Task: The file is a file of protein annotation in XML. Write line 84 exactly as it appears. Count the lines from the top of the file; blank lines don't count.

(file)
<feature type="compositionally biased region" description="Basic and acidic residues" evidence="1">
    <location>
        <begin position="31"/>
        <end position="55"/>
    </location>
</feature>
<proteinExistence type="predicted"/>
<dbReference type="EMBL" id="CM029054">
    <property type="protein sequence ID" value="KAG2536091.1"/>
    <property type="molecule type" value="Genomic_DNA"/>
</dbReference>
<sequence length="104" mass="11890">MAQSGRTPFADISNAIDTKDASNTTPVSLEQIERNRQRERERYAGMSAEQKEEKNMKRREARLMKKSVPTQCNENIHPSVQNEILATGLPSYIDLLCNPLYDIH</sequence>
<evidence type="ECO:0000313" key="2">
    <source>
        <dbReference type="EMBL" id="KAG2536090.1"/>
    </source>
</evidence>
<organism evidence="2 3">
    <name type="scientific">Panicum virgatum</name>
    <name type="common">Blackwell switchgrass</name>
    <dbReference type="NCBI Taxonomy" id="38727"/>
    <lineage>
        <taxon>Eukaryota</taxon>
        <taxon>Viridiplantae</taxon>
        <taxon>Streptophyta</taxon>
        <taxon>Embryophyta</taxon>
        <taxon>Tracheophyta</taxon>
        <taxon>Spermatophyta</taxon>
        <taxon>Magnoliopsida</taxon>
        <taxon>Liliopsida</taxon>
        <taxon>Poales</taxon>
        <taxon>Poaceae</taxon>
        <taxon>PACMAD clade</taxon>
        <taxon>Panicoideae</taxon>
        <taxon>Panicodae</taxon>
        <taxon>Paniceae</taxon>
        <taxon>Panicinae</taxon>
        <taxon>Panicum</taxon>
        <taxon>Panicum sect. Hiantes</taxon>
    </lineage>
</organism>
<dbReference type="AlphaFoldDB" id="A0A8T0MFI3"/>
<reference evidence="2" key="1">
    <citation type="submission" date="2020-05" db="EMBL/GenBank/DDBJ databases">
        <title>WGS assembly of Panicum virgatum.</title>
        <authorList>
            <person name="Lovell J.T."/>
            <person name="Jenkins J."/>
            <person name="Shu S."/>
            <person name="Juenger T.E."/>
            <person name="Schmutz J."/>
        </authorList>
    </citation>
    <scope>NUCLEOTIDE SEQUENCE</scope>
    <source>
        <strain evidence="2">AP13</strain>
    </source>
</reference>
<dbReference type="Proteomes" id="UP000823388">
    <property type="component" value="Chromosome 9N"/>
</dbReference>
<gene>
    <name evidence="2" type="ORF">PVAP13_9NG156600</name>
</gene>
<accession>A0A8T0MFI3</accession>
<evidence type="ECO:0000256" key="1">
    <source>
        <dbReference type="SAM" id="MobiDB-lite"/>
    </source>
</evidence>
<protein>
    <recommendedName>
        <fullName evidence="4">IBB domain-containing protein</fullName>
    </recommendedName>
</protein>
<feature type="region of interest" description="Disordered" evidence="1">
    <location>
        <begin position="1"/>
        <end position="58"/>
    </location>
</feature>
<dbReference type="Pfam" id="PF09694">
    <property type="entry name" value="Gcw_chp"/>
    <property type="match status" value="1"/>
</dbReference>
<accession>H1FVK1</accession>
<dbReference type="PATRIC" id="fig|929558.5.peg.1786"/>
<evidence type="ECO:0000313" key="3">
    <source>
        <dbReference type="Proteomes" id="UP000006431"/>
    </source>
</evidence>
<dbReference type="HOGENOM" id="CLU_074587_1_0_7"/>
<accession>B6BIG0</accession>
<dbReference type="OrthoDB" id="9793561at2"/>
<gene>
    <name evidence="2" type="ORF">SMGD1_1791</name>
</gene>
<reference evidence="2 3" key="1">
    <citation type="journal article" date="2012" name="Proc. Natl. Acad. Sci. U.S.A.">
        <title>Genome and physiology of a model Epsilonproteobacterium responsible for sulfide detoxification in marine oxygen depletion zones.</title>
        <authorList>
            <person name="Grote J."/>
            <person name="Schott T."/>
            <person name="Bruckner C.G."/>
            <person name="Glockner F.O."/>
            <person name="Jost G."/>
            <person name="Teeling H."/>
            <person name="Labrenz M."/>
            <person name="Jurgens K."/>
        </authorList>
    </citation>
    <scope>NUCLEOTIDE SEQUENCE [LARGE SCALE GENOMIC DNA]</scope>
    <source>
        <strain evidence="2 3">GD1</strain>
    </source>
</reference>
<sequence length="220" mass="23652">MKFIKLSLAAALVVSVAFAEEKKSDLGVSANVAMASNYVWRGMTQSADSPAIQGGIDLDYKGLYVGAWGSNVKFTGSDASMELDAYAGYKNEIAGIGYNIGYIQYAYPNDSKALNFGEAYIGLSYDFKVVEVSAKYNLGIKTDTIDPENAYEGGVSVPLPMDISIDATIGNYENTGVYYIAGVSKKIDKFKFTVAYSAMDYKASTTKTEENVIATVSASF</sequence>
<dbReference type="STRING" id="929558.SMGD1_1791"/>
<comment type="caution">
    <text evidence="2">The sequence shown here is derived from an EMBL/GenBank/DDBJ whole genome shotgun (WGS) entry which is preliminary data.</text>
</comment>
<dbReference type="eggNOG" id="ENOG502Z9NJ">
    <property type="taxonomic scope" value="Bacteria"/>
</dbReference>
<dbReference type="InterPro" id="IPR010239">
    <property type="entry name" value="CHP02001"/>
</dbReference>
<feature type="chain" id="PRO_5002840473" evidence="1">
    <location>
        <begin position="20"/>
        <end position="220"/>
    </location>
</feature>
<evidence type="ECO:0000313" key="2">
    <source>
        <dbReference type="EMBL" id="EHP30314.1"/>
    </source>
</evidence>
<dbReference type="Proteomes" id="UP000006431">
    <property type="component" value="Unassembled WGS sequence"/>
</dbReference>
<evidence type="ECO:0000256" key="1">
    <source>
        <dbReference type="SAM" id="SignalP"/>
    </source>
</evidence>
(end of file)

    <property type="match status" value="1"/>